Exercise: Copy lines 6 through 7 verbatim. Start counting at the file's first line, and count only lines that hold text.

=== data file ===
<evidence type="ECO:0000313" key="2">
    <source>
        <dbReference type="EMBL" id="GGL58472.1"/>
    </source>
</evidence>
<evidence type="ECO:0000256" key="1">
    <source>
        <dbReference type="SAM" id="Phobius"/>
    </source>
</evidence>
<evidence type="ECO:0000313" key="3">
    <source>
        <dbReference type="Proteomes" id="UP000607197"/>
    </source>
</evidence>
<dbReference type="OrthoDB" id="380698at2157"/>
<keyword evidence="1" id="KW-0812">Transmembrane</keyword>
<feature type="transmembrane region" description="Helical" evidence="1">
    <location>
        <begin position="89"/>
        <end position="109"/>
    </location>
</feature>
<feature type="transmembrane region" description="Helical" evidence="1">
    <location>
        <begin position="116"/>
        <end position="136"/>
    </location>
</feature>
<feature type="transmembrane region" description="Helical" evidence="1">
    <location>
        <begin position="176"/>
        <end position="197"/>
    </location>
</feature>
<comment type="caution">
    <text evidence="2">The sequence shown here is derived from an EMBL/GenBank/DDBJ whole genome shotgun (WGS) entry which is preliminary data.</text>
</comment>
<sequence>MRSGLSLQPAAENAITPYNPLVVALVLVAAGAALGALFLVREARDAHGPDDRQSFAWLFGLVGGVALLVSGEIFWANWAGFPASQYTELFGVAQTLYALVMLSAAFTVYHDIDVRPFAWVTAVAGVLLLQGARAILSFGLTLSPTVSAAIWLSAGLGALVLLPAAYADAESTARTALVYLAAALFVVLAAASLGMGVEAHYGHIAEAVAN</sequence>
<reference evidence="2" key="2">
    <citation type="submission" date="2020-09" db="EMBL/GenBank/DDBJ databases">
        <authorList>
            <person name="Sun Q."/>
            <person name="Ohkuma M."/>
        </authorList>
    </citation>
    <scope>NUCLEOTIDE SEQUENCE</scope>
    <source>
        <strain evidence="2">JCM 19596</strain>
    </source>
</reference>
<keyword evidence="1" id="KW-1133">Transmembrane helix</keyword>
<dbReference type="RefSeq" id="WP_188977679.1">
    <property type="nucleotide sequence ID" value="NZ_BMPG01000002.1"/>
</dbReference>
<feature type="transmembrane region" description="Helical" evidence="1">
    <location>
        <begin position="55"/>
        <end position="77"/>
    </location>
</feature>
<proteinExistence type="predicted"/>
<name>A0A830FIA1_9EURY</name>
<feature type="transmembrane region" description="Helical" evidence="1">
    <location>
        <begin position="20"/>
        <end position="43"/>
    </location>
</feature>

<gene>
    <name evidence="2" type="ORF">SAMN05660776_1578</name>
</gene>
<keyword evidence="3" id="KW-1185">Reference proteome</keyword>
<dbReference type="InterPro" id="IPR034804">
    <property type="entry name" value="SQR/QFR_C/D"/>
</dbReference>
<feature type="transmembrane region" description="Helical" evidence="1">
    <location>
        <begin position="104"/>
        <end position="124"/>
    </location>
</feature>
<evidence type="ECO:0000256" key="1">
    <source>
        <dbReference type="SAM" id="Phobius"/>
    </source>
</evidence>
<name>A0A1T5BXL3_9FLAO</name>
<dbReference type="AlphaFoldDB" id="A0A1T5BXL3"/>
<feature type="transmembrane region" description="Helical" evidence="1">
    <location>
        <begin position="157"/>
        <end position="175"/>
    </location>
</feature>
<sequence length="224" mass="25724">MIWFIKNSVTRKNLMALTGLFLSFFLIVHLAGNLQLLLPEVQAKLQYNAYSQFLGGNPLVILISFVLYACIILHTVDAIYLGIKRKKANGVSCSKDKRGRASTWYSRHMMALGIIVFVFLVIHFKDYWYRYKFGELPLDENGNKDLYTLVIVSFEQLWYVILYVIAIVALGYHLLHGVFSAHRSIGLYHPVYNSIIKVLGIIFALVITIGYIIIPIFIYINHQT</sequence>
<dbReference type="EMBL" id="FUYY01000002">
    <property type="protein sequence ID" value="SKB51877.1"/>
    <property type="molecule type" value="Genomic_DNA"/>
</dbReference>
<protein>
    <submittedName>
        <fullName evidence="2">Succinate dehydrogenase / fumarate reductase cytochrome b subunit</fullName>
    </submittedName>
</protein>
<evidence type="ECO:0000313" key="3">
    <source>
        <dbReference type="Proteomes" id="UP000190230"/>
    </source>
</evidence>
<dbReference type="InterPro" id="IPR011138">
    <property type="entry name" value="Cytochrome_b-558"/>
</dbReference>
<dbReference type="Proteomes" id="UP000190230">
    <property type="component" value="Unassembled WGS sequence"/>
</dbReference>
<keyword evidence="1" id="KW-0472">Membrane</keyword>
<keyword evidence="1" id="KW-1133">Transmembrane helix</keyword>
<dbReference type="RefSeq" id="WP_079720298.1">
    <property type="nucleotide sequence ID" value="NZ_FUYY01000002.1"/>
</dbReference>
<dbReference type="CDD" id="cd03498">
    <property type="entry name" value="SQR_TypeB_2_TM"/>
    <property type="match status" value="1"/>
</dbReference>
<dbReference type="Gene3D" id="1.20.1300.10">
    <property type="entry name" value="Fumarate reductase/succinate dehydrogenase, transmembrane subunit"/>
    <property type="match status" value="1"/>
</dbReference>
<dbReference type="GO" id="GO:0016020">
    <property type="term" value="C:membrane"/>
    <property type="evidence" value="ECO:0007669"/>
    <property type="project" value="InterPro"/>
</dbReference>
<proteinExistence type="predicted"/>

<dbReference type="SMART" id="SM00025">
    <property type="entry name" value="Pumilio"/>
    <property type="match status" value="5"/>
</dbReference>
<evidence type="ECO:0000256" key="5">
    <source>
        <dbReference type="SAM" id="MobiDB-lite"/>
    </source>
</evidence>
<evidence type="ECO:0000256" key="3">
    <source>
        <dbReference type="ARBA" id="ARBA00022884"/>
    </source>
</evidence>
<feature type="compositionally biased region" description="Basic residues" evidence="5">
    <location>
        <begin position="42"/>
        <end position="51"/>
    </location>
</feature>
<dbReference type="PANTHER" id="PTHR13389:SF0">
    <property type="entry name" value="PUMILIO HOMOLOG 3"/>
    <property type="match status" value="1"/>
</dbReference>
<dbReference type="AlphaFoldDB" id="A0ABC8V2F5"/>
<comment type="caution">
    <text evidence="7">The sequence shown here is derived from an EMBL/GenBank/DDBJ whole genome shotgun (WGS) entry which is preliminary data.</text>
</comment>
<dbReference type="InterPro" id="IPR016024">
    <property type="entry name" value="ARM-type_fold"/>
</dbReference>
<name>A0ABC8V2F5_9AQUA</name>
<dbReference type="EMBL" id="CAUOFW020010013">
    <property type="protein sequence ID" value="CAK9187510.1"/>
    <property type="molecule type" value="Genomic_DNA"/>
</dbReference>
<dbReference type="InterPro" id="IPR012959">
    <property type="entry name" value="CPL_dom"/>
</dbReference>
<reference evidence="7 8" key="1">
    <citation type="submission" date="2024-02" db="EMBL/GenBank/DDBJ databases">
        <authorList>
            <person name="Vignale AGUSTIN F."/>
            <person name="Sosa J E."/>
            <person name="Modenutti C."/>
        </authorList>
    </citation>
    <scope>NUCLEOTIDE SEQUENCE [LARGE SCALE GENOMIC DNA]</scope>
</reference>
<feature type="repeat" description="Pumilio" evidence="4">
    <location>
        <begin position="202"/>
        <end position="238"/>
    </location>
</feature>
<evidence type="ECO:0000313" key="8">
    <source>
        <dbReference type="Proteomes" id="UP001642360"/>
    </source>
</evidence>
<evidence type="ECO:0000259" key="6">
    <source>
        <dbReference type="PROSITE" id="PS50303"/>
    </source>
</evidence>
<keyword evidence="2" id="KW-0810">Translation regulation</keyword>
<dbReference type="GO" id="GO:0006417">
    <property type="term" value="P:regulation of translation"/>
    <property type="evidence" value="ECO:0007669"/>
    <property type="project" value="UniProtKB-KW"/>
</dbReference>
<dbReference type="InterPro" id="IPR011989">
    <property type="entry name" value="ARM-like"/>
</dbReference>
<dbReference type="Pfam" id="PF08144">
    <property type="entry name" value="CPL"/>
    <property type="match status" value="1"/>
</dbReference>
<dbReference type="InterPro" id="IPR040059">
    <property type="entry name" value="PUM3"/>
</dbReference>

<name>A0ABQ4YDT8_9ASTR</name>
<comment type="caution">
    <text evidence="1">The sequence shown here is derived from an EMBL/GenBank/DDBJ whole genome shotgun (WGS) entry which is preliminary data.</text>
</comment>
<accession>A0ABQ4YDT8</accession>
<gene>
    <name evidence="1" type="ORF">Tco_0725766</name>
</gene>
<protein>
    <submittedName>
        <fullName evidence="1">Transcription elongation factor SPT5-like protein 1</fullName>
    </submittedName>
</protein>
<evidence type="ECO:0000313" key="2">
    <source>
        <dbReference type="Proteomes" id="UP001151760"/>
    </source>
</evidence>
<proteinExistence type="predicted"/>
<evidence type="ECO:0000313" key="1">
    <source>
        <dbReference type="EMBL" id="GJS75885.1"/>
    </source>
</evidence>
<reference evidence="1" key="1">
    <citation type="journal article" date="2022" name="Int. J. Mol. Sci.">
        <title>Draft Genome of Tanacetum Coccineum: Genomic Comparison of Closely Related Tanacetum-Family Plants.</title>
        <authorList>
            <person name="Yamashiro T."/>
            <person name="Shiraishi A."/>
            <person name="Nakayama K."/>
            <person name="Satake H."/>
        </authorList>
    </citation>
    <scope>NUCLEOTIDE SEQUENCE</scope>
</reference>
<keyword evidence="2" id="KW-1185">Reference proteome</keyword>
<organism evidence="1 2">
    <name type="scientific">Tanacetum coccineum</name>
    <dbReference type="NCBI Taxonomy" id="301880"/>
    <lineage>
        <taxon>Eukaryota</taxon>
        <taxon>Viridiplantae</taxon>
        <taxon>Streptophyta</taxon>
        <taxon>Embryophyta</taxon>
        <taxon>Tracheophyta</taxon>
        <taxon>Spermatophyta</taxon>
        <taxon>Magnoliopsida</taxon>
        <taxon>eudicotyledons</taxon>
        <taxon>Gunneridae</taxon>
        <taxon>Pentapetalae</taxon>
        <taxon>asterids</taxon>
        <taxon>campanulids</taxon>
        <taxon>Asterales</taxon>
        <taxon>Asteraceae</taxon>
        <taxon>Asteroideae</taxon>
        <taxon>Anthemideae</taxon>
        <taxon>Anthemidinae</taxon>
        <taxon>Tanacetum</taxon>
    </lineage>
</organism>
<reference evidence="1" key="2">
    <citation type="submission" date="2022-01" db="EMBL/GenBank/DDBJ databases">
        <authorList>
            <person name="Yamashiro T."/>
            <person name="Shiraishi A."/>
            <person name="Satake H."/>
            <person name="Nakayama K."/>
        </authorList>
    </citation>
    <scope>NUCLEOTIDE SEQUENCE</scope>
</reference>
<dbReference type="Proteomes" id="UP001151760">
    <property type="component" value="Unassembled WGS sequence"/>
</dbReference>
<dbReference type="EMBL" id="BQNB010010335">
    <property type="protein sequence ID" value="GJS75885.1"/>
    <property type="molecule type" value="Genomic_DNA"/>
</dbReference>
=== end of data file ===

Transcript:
<evidence type="ECO:0000256" key="1">
    <source>